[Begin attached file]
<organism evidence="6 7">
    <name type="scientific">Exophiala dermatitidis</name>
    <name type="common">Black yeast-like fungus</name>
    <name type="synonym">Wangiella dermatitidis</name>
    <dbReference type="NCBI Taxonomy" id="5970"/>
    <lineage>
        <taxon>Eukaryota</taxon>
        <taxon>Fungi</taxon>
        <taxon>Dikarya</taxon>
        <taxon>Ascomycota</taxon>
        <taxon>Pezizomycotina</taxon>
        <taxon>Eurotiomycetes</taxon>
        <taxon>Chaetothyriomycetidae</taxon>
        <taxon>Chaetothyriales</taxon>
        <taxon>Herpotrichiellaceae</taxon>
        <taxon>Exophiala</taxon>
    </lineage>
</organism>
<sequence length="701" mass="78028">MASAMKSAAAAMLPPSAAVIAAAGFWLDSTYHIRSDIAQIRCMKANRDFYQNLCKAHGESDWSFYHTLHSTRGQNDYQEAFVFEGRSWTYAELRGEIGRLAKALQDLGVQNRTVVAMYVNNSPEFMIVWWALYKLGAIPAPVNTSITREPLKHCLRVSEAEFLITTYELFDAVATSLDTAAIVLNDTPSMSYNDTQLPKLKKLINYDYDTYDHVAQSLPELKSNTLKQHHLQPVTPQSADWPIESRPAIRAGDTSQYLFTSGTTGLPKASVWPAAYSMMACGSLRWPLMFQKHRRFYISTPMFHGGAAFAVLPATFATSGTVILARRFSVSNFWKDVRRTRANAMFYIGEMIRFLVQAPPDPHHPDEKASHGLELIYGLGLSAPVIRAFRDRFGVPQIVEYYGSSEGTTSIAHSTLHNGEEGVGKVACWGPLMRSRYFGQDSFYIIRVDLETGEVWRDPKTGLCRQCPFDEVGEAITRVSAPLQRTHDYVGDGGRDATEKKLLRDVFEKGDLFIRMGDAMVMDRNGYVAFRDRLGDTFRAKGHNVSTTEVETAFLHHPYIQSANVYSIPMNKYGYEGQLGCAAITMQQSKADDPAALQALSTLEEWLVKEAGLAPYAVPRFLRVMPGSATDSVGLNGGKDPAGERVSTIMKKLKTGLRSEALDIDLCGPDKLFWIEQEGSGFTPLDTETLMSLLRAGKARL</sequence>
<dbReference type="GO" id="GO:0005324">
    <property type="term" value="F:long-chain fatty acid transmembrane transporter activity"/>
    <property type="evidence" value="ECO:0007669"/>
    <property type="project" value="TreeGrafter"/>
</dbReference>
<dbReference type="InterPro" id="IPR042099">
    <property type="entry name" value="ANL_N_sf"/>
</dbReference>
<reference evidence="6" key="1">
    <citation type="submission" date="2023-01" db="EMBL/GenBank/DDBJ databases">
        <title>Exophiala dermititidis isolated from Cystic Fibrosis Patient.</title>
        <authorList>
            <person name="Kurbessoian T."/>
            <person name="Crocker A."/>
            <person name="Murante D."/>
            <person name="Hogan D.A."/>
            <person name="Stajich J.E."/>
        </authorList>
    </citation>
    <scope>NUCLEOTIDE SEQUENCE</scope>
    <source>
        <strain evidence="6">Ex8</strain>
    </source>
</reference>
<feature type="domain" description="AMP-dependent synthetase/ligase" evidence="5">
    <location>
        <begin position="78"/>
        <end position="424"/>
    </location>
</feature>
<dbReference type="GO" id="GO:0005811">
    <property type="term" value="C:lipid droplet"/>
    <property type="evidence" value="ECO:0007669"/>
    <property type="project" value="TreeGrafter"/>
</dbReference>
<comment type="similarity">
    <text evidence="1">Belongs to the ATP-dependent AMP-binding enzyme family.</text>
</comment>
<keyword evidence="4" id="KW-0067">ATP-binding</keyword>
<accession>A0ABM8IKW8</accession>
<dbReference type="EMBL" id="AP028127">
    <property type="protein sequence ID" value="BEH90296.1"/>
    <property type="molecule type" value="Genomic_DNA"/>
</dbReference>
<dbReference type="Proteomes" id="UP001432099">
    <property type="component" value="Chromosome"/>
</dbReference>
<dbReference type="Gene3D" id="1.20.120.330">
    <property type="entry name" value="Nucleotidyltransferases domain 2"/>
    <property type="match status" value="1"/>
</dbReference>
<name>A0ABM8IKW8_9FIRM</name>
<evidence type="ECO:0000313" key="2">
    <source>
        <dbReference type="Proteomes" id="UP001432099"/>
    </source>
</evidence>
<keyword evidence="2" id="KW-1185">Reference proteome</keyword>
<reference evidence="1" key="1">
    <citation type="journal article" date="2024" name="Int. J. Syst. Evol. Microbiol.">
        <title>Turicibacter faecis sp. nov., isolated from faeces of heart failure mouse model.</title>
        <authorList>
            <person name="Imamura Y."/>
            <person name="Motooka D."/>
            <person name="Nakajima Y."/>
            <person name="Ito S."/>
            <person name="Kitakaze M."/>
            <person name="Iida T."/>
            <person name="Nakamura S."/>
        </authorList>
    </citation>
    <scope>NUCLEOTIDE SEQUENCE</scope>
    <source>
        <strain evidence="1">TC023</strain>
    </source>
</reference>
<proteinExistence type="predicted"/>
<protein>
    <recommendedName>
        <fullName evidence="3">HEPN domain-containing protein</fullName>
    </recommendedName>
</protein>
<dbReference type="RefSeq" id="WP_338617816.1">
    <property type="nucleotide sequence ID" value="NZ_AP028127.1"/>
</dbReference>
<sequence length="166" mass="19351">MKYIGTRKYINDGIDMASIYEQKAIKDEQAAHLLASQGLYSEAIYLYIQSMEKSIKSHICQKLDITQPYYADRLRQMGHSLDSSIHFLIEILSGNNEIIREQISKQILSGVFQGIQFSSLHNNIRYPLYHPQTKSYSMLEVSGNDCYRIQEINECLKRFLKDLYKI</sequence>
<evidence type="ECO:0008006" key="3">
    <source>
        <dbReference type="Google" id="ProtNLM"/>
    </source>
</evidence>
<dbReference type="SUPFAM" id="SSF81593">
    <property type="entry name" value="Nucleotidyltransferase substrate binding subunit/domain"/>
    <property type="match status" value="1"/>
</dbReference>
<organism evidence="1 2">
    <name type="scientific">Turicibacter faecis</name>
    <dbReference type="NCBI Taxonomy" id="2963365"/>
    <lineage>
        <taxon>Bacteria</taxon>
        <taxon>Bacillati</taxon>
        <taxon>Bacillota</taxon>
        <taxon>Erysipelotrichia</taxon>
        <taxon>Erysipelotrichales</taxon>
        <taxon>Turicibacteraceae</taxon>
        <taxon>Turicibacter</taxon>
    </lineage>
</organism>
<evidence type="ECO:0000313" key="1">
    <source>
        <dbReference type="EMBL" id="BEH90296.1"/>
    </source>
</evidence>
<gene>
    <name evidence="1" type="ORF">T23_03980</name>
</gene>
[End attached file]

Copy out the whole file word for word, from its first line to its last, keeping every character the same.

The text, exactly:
<organism evidence="6 7">
    <name type="scientific">Exophiala dermatitidis</name>
    <name type="common">Black yeast-like fungus</name>
    <name type="synonym">Wangiella dermatitidis</name>
    <dbReference type="NCBI Taxonomy" id="5970"/>
    <lineage>
        <taxon>Eukaryota</taxon>
        <taxon>Fungi</taxon>
        <taxon>Dikarya</taxon>
        <taxon>Ascomycota</taxon>
        <taxon>Pezizomycotina</taxon>
        <taxon>Eurotiomycetes</taxon>
        <taxon>Chaetothyriomycetidae</taxon>
        <taxon>Chaetothyriales</taxon>
        <taxon>Herpotrichiellaceae</taxon>
        <taxon>Exophiala</taxon>
    </lineage>
</organism>
<sequence length="701" mass="78028">MASAMKSAAAAMLPPSAAVIAAAGFWLDSTYHIRSDIAQIRCMKANRDFYQNLCKAHGESDWSFYHTLHSTRGQNDYQEAFVFEGRSWTYAELRGEIGRLAKALQDLGVQNRTVVAMYVNNSPEFMIVWWALYKLGAIPAPVNTSITREPLKHCLRVSEAEFLITTYELFDAVATSLDTAAIVLNDTPSMSYNDTQLPKLKKLINYDYDTYDHVAQSLPELKSNTLKQHHLQPVTPQSADWPIESRPAIRAGDTSQYLFTSGTTGLPKASVWPAAYSMMACGSLRWPLMFQKHRRFYISTPMFHGGAAFAVLPATFATSGTVILARRFSVSNFWKDVRRTRANAMFYIGEMIRFLVQAPPDPHHPDEKASHGLELIYGLGLSAPVIRAFRDRFGVPQIVEYYGSSEGTTSIAHSTLHNGEEGVGKVACWGPLMRSRYFGQDSFYIIRVDLETGEVWRDPKTGLCRQCPFDEVGEAITRVSAPLQRTHDYVGDGGRDATEKKLLRDVFEKGDLFIRMGDAMVMDRNGYVAFRDRLGDTFRAKGHNVSTTEVETAFLHHPYIQSANVYSIPMNKYGYEGQLGCAAITMQQSKADDPAALQALSTLEEWLVKEAGLAPYAVPRFLRVMPGSATDSVGLNGGKDPAGERVSTIMKKLKTGLRSEALDIDLCGPDKLFWIEQEGSGFTPLDTETLMSLLRAGKARL</sequence>
<dbReference type="GO" id="GO:0005324">
    <property type="term" value="F:long-chain fatty acid transmembrane transporter activity"/>
    <property type="evidence" value="ECO:0007669"/>
    <property type="project" value="TreeGrafter"/>
</dbReference>
<dbReference type="InterPro" id="IPR042099">
    <property type="entry name" value="ANL_N_sf"/>
</dbReference>
<reference evidence="6" key="1">
    <citation type="submission" date="2023-01" db="EMBL/GenBank/DDBJ databases">
        <title>Exophiala dermititidis isolated from Cystic Fibrosis Patient.</title>
        <authorList>
            <person name="Kurbessoian T."/>
            <person name="Crocker A."/>
            <person name="Murante D."/>
            <person name="Hogan D.A."/>
            <person name="Stajich J.E."/>
        </authorList>
    </citation>
    <scope>NUCLEOTIDE SEQUENCE</scope>
    <source>
        <strain evidence="6">Ex8</strain>
    </source>
</reference>
<feature type="domain" description="AMP-dependent synthetase/ligase" evidence="5">
    <location>
        <begin position="78"/>
        <end position="424"/>
    </location>
</feature>
<dbReference type="GO" id="GO:0005811">
    <property type="term" value="C:lipid droplet"/>
    <property type="evidence" value="ECO:0007669"/>
    <property type="project" value="TreeGrafter"/>
</dbReference>
<comment type="similarity">
    <text evidence="1">Belongs to the ATP-dependent AMP-binding enzyme family.</text>
</comment>
<keyword evidence="4" id="KW-0067">ATP-binding</keyword>
<accession>A0ABM8IKW8</accession>
<dbReference type="EMBL" id="AP028127">
    <property type="protein sequence ID" value="BEH90296.1"/>
    <property type="molecule type" value="Genomic_DNA"/>
</dbReference>
<dbReference type="Proteomes" id="UP001432099">
    <property type="component" value="Chromosome"/>
</dbReference>
<dbReference type="Gene3D" id="1.20.120.330">
    <property type="entry name" value="Nucleotidyltransferases domain 2"/>
    <property type="match status" value="1"/>
</dbReference>
<name>A0ABM8IKW8_9FIRM</name>
<evidence type="ECO:0000313" key="2">
    <source>
        <dbReference type="Proteomes" id="UP001432099"/>
    </source>
</evidence>
<keyword evidence="2" id="KW-1185">Reference proteome</keyword>
<reference evidence="1" key="1">
    <citation type="journal article" date="2024" name="Int. J. Syst. Evol. Microbiol.">
        <title>Turicibacter faecis sp. nov., isolated from faeces of heart failure mouse model.</title>
        <authorList>
            <person name="Imamura Y."/>
            <person name="Motooka D."/>
            <person name="Nakajima Y."/>
            <person name="Ito S."/>
            <person name="Kitakaze M."/>
            <person name="Iida T."/>
            <person name="Nakamura S."/>
        </authorList>
    </citation>
    <scope>NUCLEOTIDE SEQUENCE</scope>
    <source>
        <strain evidence="1">TC023</strain>
    </source>
</reference>
<proteinExistence type="predicted"/>
<protein>
    <recommendedName>
        <fullName evidence="3">HEPN domain-containing protein</fullName>
    </recommendedName>
</protein>
<dbReference type="RefSeq" id="WP_338617816.1">
    <property type="nucleotide sequence ID" value="NZ_AP028127.1"/>
</dbReference>
<sequence length="166" mass="19351">MKYIGTRKYINDGIDMASIYEQKAIKDEQAAHLLASQGLYSEAIYLYIQSMEKSIKSHICQKLDITQPYYADRLRQMGHSLDSSIHFLIEILSGNNEIIREQISKQILSGVFQGIQFSSLHNNIRYPLYHPQTKSYSMLEVSGNDCYRIQEINECLKRFLKDLYKI</sequence>
<evidence type="ECO:0008006" key="3">
    <source>
        <dbReference type="Google" id="ProtNLM"/>
    </source>
</evidence>
<dbReference type="SUPFAM" id="SSF81593">
    <property type="entry name" value="Nucleotidyltransferase substrate binding subunit/domain"/>
    <property type="match status" value="1"/>
</dbReference>
<organism evidence="1 2">
    <name type="scientific">Turicibacter faecis</name>
    <dbReference type="NCBI Taxonomy" id="2963365"/>
    <lineage>
        <taxon>Bacteria</taxon>
        <taxon>Bacillati</taxon>
        <taxon>Bacillota</taxon>
        <taxon>Erysipelotrichia</taxon>
        <taxon>Erysipelotrichales</taxon>
        <taxon>Turicibacteraceae</taxon>
        <taxon>Turicibacter</taxon>
    </lineage>
</organism>
<evidence type="ECO:0000313" key="1">
    <source>
        <dbReference type="EMBL" id="BEH90296.1"/>
    </source>
</evidence>
<gene>
    <name evidence="1" type="ORF">T23_03980</name>
</gene>